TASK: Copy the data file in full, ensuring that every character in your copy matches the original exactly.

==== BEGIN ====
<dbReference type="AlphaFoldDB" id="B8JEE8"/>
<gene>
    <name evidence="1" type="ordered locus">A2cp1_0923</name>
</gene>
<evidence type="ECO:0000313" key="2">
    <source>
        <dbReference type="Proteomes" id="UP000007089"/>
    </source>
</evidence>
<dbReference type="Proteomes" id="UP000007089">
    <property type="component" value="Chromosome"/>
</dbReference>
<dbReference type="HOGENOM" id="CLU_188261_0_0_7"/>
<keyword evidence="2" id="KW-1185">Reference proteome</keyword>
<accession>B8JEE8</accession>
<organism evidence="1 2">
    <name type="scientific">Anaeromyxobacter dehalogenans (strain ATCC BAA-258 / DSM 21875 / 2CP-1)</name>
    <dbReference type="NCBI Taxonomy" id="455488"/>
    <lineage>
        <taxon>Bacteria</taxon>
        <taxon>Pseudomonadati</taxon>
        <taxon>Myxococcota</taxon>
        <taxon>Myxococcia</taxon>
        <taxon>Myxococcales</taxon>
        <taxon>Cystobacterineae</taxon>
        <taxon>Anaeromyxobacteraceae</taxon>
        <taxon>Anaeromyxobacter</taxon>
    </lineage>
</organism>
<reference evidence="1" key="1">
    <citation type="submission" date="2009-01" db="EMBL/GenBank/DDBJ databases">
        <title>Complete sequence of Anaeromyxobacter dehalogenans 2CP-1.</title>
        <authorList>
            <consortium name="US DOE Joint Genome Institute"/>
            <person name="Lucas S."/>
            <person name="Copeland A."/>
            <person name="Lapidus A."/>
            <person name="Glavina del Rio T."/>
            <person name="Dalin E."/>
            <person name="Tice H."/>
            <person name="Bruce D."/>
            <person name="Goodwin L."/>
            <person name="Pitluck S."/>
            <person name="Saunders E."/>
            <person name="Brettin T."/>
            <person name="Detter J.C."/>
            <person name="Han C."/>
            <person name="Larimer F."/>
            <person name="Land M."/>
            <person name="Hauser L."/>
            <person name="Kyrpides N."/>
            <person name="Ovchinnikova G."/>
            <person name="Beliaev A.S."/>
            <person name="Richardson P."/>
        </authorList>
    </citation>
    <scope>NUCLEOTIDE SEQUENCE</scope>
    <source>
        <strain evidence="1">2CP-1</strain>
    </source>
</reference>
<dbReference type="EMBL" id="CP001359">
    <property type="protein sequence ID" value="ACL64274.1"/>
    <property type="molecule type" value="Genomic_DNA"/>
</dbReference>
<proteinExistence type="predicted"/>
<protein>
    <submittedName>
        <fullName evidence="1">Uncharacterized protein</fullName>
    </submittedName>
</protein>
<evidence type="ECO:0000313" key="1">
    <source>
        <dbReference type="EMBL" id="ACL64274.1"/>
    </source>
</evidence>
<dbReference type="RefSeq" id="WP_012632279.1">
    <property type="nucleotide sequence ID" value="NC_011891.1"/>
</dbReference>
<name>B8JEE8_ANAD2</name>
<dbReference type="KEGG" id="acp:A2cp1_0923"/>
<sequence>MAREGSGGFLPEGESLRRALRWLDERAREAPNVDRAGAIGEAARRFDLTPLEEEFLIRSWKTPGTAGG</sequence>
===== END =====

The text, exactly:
<dbReference type="AlphaFoldDB" id="B8JEE8"/>
<gene>
    <name evidence="1" type="ordered locus">A2cp1_0923</name>
</gene>
<evidence type="ECO:0000313" key="2">
    <source>
        <dbReference type="Proteomes" id="UP000007089"/>
    </source>
</evidence>
<dbReference type="Proteomes" id="UP000007089">
    <property type="component" value="Chromosome"/>
</dbReference>
<dbReference type="HOGENOM" id="CLU_188261_0_0_7"/>
<keyword evidence="2" id="KW-1185">Reference proteome</keyword>
<accession>B8JEE8</accession>
<organism evidence="1 2">
    <name type="scientific">Anaeromyxobacter dehalogenans (strain ATCC BAA-258 / DSM 21875 / 2CP-1)</name>
    <dbReference type="NCBI Taxonomy" id="455488"/>
    <lineage>
        <taxon>Bacteria</taxon>
        <taxon>Pseudomonadati</taxon>
        <taxon>Myxococcota</taxon>
        <taxon>Myxococcia</taxon>
        <taxon>Myxococcales</taxon>
        <taxon>Cystobacterineae</taxon>
        <taxon>Anaeromyxobacteraceae</taxon>
        <taxon>Anaeromyxobacter</taxon>
    </lineage>
</organism>
<reference evidence="1" key="1">
    <citation type="submission" date="2009-01" db="EMBL/GenBank/DDBJ databases">
        <title>Complete sequence of Anaeromyxobacter dehalogenans 2CP-1.</title>
        <authorList>
            <consortium name="US DOE Joint Genome Institute"/>
            <person name="Lucas S."/>
            <person name="Copeland A."/>
            <person name="Lapidus A."/>
            <person name="Glavina del Rio T."/>
            <person name="Dalin E."/>
            <person name="Tice H."/>
            <person name="Bruce D."/>
            <person name="Goodwin L."/>
            <person name="Pitluck S."/>
            <person name="Saunders E."/>
            <person name="Brettin T."/>
            <person name="Detter J.C."/>
            <person name="Han C."/>
            <person name="Larimer F."/>
            <person name="Land M."/>
            <person name="Hauser L."/>
            <person name="Kyrpides N."/>
            <person name="Ovchinnikova G."/>
            <person name="Beliaev A.S."/>
            <person name="Richardson P."/>
        </authorList>
    </citation>
    <scope>NUCLEOTIDE SEQUENCE</scope>
    <source>
        <strain evidence="1">2CP-1</strain>
    </source>
</reference>
<dbReference type="EMBL" id="CP001359">
    <property type="protein sequence ID" value="ACL64274.1"/>
    <property type="molecule type" value="Genomic_DNA"/>
</dbReference>
<proteinExistence type="predicted"/>
<protein>
    <submittedName>
        <fullName evidence="1">Uncharacterized protein</fullName>
    </submittedName>
</protein>
<evidence type="ECO:0000313" key="1">
    <source>
        <dbReference type="EMBL" id="ACL64274.1"/>
    </source>
</evidence>
<dbReference type="RefSeq" id="WP_012632279.1">
    <property type="nucleotide sequence ID" value="NC_011891.1"/>
</dbReference>
<name>B8JEE8_ANAD2</name>
<dbReference type="KEGG" id="acp:A2cp1_0923"/>
<sequence>MAREGSGGFLPEGESLRRALRWLDERAREAPNVDRAGAIGEAARRFDLTPLEEEFLIRSWKTPGTAGG</sequence>